Niners had 155 seconds to get consider possibilities, get organized

The 49ers would have had 40 seconds to get things together for that final play of Monday’s game if Shaun Hill’s spike with :02 remaining had counted after Frank Gore’s failed run at the goal line. (He was tackled with :15 on the game clock.)

But two seconds before Hill killed the clock, the whistle blew. Referee Tony Corrente immediately announced that the play was going under review. This entire episode gave the 49ers an additional 2 minutes, 35 seconds before they had to run the next play.


That should have been plenty of time for interim coach Mike Singletary, offensive coordinator Mike Martz and the 49ers’ staff upstairs to go through the possible scenarios to get ready for the next play.


The officials appeared to spot the ball at the 1-yard line after getting ready for the next play in the immediate aftermath of Gore’s attempt on the previous play.


Thirty-two seconds after stopping the play to announce it was going under review, Corrente announced that the play was being reviewed to see “if the runner was down by contact.”


A full minute later, Singletary is seen speaking with line judge John Hussey on the field about what was happening. Shaun Hill is over there, too.


Then, 2:08 after the play was stopped, Corrente announces that Gore was down at the 2 1/2 yard line and that the game clock would be reset to :04 and it would start “on my signal.” The time was reset to :04 because that’s when the whistle blew to signal the replay challenge – initiated from replay official David Coleman in the booth.


The coaches on the 49ers sideline said they never heard that explanation. Martz said he did not find out the ball was moved to the 2 ½ until he spoke with Mike Nolan the next morning.


Eighteen seconds after Corrente made the announcement,  the 49ers were at the line of scrimmage ready to run the play. Corrente is seen telling Hill exactly what’s going on. Hill then conveys that message to center Eric Heitmann.


When the 49ers snapped the ball, it was after a break in action of 2 minutes and 35 seconds – plenty of time to prepare for any possibility. The coaches in the 49ers’ replay booth should have been able to anticipate the 49ers would’ve had the ball at the 2 1/2 yard line.


One thing to remember is that the 49ers were out of timeouts, yet they had an opportunity to take advantage of an extended timeout while the play was being reviewed.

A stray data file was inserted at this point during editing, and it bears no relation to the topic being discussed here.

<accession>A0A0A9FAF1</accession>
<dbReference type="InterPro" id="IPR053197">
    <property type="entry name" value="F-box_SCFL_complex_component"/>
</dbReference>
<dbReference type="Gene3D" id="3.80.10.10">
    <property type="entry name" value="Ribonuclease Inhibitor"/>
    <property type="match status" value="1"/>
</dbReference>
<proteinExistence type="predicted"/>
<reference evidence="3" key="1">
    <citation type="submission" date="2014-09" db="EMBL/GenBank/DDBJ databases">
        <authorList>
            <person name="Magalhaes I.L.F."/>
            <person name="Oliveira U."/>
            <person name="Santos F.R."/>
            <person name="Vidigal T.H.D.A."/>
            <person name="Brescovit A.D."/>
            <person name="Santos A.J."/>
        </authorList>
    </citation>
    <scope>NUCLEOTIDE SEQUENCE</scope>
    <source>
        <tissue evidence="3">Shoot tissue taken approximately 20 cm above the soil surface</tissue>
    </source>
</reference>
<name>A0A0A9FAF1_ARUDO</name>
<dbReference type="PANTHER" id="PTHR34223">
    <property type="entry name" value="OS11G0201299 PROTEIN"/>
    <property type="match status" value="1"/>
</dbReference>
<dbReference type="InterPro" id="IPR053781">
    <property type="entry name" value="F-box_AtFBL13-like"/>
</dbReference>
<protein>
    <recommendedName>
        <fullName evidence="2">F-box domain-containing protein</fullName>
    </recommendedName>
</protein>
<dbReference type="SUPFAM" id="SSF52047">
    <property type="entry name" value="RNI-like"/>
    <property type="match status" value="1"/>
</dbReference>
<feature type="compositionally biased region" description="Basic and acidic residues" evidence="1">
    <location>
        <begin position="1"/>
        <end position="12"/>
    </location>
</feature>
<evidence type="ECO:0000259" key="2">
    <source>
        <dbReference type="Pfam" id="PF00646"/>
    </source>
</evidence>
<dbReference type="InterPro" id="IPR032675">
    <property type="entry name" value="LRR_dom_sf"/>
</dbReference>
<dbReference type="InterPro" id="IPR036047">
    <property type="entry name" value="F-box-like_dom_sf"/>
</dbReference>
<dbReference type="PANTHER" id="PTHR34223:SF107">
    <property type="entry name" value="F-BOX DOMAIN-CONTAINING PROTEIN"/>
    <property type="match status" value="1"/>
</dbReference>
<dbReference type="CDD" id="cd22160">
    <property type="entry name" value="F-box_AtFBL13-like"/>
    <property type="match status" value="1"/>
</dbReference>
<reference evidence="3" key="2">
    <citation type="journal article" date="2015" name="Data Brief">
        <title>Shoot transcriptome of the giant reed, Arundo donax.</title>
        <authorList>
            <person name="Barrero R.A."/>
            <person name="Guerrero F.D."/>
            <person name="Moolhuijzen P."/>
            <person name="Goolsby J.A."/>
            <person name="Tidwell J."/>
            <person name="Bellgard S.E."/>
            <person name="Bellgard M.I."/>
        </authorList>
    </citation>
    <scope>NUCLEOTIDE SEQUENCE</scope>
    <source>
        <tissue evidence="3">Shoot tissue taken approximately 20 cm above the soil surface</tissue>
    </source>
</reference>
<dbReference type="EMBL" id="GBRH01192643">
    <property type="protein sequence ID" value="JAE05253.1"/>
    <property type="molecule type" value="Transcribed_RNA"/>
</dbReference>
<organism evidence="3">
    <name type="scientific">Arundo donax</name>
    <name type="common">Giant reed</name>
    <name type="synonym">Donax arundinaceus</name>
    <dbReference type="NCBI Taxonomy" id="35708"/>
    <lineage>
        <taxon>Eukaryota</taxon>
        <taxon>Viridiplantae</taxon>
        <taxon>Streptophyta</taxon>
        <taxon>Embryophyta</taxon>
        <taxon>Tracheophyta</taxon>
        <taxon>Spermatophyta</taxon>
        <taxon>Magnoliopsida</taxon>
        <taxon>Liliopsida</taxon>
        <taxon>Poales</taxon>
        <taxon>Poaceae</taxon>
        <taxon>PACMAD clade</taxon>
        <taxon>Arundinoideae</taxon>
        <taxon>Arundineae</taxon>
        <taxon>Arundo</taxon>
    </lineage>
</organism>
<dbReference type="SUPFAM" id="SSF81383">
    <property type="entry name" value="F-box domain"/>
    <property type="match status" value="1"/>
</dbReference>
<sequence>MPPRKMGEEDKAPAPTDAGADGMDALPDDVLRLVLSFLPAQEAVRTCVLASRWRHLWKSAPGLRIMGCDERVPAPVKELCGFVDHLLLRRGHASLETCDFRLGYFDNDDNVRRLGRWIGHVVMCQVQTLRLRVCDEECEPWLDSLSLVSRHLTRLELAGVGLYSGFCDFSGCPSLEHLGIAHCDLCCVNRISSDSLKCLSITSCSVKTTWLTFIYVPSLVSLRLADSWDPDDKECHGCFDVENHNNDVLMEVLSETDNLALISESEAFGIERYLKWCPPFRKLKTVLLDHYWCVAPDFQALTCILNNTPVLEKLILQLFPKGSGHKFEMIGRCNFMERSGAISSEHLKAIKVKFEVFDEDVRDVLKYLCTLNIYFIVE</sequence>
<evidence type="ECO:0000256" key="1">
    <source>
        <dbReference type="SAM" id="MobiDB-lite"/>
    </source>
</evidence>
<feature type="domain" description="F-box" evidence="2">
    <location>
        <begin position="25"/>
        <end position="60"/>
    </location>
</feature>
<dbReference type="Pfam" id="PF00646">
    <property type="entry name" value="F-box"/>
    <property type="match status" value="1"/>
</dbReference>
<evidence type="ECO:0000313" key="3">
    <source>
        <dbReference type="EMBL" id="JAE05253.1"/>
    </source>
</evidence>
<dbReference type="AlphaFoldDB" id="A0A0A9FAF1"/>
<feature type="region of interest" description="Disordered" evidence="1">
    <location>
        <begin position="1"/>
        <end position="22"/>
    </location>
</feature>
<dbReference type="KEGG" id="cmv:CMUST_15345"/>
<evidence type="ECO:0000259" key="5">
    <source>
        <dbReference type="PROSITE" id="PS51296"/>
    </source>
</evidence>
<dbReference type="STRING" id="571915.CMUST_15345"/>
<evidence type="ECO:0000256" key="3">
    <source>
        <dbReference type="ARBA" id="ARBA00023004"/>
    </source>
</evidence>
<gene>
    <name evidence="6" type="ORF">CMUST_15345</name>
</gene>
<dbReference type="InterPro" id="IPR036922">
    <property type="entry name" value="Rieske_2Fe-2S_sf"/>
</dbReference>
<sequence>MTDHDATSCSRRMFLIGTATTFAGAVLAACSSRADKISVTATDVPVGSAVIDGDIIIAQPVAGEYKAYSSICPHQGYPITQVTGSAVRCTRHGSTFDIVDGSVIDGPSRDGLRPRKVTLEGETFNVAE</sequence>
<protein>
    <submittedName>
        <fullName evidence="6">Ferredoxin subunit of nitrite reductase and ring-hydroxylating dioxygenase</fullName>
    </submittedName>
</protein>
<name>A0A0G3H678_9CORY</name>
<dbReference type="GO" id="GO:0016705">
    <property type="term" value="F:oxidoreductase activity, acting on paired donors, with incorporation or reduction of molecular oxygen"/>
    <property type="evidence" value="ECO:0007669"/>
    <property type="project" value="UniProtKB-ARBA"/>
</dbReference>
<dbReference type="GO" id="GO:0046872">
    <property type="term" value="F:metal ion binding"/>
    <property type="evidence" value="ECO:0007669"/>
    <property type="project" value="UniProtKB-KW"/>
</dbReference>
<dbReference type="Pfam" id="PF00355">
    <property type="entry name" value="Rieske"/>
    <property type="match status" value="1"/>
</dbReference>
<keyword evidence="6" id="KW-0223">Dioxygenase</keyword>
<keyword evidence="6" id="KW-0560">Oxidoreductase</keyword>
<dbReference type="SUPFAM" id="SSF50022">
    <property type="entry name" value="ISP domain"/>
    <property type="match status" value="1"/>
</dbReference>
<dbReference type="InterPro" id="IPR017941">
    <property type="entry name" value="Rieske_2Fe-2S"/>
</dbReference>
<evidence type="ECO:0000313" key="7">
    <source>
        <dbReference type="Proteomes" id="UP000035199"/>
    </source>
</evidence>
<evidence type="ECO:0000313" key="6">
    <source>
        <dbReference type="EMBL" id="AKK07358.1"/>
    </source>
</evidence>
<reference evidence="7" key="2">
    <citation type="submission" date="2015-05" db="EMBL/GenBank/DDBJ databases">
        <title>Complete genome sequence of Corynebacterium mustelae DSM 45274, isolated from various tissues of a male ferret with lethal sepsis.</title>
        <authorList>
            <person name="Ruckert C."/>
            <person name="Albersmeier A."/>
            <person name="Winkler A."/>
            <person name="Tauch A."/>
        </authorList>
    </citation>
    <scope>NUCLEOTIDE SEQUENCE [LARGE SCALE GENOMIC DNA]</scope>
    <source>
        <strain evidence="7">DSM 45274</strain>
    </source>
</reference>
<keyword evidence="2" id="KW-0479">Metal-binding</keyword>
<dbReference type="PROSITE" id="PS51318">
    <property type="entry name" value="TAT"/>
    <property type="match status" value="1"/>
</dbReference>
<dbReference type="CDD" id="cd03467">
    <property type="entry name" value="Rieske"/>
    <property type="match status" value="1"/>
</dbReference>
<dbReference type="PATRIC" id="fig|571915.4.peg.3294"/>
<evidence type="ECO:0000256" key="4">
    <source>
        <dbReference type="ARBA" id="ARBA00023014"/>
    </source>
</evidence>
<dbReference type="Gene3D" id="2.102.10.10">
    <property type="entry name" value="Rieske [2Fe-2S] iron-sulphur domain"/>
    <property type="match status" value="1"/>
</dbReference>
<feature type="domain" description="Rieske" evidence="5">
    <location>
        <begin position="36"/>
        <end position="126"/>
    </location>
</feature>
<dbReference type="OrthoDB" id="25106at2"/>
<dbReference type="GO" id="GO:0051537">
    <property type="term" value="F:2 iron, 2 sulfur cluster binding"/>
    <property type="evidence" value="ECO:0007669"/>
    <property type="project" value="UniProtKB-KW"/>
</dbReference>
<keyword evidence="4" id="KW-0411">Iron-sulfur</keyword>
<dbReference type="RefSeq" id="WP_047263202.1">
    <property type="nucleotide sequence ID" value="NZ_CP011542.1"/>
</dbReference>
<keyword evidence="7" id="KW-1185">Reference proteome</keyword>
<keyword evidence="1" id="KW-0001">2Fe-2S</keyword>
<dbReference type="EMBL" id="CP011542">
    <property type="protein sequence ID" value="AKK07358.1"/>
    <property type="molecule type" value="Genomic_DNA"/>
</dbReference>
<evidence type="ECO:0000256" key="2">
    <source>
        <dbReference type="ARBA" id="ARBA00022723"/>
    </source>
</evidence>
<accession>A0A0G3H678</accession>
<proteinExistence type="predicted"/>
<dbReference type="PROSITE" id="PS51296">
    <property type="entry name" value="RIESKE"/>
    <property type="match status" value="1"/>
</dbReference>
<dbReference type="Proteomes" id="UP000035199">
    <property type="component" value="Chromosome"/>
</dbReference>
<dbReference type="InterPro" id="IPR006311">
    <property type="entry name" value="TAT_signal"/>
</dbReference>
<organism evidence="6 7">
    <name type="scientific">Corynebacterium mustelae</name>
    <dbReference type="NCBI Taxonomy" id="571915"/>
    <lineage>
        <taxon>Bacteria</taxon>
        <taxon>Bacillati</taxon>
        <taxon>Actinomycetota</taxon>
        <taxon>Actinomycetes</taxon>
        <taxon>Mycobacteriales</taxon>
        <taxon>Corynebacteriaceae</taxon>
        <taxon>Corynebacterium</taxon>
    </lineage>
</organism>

It would have been unfair to the Cardinals for the 49ers to be able to run a play with the game on the line from the 1-yard line. The officials ultimately got that part of the play correct. The 49ers, in essence, were asking for additional time to think about a play call from the 2 ½-yard line. Wouldn’t that have been unfair to the Cardinals to give the 49ers even more time to consider the possibilities?


And as for Martz’s assertion that Robinson gained 2 yards on the play, that is incorrect. The play started at the 2 1/2 yard line. It appears as if he did not quite make it to the 1-yard line.


Here’s the official statement from the NFL Office in New York:


“At the end of (Monday night’s) game between the San Francisco 49ers and Arizona Cardinals, there was a replay review with four seconds remaining in the game to determine if 49ers running back Frank Gore was down by contact or had scored a touchdown. The replay review stopped the game clock and nullified the attempt by the 49ers to spike the ball after Gore’s run.


“The replay review determined that the runner was down by contact at the two-and-a-half yard line. Referee Tony Corrente followed normal procedures by announcing on his microphone where the ball would be spotted (at the 2 1/2-yard line) and that the clock would start on his signal. The officials then reset the ball at the line of scrimmage and Corrente reminded the quarterback that the clock would begin on his signal. He then made sure the quarterback had time to get under center before signaling for play to resume.”


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